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Editor's Note


SNR's Writers


The Seasons Know Me by Name
In the diner I slump and fade
for an hour while customers
come and go and the waitress
ignores my  plea for coffee.
A snow squall blanks the plate glass
windows. The grill fizzes with fat.
The cook, shaped like a tulip,
flips a burger onto the floor,
wipes it on the seat of his pants,
replaces it on the grill.
Neglect has soured me, so I rise
in a huff and totter outside,
letting the steel door slam like
a bank vault. A day ago
I walked away from an Artist
in Residence slot because
the institution failed to provide
the contractual private room.
Last week I refused to read aloud
a poem by a nineteenth century
newspaper poet when the host
of a radio show politely
requested I do so. The diner
closes like a clamshell. The waitress
sneers through a window at me.
Installed in my car and desperate
for coffee, I gnash my molars.
The world and I are rejecting
each other, the winter sky
dappled with warty snow-clouds,
parking lot murky with grease stains
frosted with fatal black ice.

Struck Deer on Granite Street
On Granite Street a broken deer
sprawls by the curb. Two cops
survey the carcass, their faces
blank as snowdrifts. Driving past,
I note blood-smut on the grill
of a black Ford truck, a woman
screaming into a cell phone.
To hit the creature in daylight
in a thirty-mile-per-hour zone
she probably was quacking
stupidly into that phone
while her three-ton vehicle
plowed forward madly on its own.
Classical anger makes me rhyme
with the dead deer, the cold light,
the snow-ruts of the highway.
Johnson’s Tow arrives to haul
the carcass to whatever poor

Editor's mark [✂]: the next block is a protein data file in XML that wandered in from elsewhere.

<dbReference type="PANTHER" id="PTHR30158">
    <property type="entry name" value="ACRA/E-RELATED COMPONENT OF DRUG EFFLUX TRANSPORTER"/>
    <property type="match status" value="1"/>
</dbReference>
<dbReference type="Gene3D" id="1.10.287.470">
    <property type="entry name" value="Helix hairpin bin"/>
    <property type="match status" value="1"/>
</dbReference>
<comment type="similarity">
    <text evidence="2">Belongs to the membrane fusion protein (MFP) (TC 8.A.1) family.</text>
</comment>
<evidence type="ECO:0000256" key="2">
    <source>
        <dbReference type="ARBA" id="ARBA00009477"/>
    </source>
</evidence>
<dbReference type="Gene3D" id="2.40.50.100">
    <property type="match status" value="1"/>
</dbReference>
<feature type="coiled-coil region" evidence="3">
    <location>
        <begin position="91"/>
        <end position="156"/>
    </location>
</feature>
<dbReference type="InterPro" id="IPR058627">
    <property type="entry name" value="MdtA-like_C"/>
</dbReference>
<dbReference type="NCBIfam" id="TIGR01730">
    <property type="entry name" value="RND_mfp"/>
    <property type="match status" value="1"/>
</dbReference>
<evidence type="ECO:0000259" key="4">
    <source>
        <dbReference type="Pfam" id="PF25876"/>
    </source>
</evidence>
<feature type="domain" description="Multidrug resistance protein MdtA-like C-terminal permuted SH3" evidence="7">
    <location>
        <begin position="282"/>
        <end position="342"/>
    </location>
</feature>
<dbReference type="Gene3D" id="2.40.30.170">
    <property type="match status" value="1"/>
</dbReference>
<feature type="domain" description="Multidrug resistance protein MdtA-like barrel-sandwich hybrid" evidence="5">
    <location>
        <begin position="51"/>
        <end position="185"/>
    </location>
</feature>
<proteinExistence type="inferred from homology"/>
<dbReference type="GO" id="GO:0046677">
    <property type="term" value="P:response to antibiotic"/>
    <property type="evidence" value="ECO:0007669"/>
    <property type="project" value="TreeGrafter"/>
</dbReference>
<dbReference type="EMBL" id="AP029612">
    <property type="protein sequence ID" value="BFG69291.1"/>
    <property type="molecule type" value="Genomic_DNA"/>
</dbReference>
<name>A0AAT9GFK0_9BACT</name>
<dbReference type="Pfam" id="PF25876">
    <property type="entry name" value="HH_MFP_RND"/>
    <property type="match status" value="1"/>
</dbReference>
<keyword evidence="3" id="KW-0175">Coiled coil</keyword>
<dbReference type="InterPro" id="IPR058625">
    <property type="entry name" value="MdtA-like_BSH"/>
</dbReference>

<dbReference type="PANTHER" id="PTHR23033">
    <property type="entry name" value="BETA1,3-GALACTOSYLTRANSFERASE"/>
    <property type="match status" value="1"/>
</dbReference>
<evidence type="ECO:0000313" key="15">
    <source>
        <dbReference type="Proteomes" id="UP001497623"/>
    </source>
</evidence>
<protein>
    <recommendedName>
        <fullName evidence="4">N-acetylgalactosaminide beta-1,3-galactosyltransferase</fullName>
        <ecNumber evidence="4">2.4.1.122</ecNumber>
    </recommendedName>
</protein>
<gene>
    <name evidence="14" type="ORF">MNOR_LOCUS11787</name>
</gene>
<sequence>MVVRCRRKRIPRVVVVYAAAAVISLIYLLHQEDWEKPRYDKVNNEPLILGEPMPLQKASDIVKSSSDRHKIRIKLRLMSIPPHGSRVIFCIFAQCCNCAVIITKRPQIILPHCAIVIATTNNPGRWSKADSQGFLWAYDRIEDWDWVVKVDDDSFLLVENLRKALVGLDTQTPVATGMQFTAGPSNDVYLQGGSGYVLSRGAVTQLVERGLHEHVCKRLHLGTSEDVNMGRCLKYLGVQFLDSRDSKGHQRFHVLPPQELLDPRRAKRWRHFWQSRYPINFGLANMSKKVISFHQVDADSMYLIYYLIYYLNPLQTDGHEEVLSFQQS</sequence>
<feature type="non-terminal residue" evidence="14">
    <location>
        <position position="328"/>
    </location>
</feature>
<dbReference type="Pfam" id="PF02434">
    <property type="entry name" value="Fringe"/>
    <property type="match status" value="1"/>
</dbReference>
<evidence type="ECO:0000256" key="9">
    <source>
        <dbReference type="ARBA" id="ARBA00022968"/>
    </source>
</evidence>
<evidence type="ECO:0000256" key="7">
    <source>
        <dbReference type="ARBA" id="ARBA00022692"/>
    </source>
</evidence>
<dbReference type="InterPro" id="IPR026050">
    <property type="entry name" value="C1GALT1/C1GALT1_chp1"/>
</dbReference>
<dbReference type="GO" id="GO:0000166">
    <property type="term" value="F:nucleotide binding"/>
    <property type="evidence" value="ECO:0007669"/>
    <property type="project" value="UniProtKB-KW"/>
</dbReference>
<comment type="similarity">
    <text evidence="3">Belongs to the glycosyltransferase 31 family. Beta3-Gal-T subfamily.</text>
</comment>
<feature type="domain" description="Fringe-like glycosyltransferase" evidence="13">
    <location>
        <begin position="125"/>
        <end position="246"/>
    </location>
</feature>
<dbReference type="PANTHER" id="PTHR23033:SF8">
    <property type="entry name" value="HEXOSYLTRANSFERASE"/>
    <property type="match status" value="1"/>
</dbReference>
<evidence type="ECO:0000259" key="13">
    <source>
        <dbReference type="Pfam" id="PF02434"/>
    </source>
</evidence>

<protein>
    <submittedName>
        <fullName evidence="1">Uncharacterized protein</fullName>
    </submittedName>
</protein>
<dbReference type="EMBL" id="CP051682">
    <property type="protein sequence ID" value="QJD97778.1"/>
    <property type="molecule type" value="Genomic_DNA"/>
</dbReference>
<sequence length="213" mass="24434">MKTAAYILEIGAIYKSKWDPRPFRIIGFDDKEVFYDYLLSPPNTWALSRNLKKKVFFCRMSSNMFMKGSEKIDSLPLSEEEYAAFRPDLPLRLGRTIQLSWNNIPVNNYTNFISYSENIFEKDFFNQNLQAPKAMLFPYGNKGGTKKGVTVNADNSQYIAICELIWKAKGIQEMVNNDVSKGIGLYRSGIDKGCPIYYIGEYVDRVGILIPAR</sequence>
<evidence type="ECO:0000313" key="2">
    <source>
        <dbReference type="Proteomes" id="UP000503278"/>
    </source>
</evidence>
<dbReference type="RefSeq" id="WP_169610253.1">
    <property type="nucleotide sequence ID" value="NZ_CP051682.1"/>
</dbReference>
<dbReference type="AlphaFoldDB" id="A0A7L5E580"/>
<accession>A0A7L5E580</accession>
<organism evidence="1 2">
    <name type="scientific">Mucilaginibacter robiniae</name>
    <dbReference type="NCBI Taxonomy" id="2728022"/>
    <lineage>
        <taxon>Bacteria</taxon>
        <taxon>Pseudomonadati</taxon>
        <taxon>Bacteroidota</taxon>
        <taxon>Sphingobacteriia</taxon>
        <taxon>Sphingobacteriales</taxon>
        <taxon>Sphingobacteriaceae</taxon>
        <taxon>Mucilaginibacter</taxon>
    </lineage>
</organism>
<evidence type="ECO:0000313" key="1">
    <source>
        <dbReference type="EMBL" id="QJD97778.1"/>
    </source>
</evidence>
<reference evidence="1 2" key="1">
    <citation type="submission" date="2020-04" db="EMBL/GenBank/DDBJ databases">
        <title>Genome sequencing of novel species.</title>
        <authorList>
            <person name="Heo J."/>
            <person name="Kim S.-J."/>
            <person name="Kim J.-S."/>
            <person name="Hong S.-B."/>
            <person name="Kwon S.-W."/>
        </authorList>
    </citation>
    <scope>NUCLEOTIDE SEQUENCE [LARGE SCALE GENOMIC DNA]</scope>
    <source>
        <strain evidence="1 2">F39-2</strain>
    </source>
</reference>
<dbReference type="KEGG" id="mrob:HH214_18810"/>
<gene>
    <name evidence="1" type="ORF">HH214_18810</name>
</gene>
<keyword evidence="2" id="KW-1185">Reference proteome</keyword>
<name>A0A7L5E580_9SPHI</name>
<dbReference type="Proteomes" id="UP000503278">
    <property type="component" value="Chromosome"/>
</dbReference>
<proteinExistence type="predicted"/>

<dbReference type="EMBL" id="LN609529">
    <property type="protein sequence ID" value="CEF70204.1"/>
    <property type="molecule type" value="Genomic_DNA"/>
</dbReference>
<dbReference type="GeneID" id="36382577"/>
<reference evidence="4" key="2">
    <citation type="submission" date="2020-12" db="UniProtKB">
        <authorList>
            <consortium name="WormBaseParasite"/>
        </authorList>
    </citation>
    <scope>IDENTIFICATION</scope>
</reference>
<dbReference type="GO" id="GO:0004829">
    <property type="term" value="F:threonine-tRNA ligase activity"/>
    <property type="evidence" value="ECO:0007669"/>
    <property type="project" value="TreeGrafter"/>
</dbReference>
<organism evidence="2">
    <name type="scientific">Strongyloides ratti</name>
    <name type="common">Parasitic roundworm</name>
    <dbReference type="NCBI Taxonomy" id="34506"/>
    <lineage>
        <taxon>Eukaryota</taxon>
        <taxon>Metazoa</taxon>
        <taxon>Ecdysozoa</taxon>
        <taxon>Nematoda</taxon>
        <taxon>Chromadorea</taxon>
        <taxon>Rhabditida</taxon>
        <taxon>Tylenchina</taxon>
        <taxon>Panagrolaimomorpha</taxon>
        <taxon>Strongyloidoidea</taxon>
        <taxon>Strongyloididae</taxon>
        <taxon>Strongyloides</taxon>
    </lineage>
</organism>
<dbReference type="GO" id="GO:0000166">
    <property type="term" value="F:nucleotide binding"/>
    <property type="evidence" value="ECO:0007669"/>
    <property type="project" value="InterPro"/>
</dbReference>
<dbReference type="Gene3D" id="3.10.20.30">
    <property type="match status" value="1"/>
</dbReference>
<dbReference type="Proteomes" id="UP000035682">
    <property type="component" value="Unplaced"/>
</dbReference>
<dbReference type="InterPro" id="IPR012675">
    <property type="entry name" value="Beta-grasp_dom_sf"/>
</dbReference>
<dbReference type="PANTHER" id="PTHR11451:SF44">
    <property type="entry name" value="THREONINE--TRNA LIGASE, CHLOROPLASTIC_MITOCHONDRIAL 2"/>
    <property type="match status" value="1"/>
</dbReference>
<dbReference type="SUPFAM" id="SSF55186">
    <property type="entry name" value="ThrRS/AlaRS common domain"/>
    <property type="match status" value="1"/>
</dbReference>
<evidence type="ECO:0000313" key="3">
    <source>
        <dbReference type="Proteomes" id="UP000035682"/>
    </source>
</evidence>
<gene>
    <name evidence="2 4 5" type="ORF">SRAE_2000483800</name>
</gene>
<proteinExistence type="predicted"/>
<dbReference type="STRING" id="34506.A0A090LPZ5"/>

and hungry family’s on the list
for roadkill venison. Around
the bend and out of sight I calm
a little and observe the black
wound of river rimmed with ice.
The deer descend from the hills
to drink, but in the village
streets hem their route so the deer
sometimes ramble downtown and dash
through the diner parking lot,
their white rumps flashing like pages
from sketchbooks. This one small death
seems criminal as creation
itself. I drive as slowly
as I dare, watching for the next

deer, the next one and the next,
so ashamed that unlike them
I won’t be edible in death.

Becoming Bear Again
Dragging the snow off the roof
with long aluminum roof rake
strains me into visions as wry
and animate as a shaman’s.
Although this isn’t Siberia
I suffer a massive brown bear
shuffling from the woods to wrap
me in its pelt and convey me
to ancestral silence brimming
along the Arctic coast where seals
grunt and splash in terror and birds
drift on the gray edge of mist.
The pelt warms me so terribly
I accept its sticky blood flavor
and become the bear who vacated
himself in favor of me. The mind
of bear bristles with a hunger
I can’t sate by clawing fish
from the icy shallows or feasting
on the carcass of a rotting seal.
Whatever’s still human raking
snow from a roof in New Hampshire
agrees that it’s partly a bear
so I revel in the reek of oil,
the lanolin warming me against
the polar landscape arching
eight hundred miles to its apex.
As I swagger about enjoying
the pale air a man approaches
and drops to his knees. He offers
a puny weapon, which I swat
into the sea. He wants to pray
to me, but I can’t accept
human sincerity, so bat him
with the tips of my claws. He runs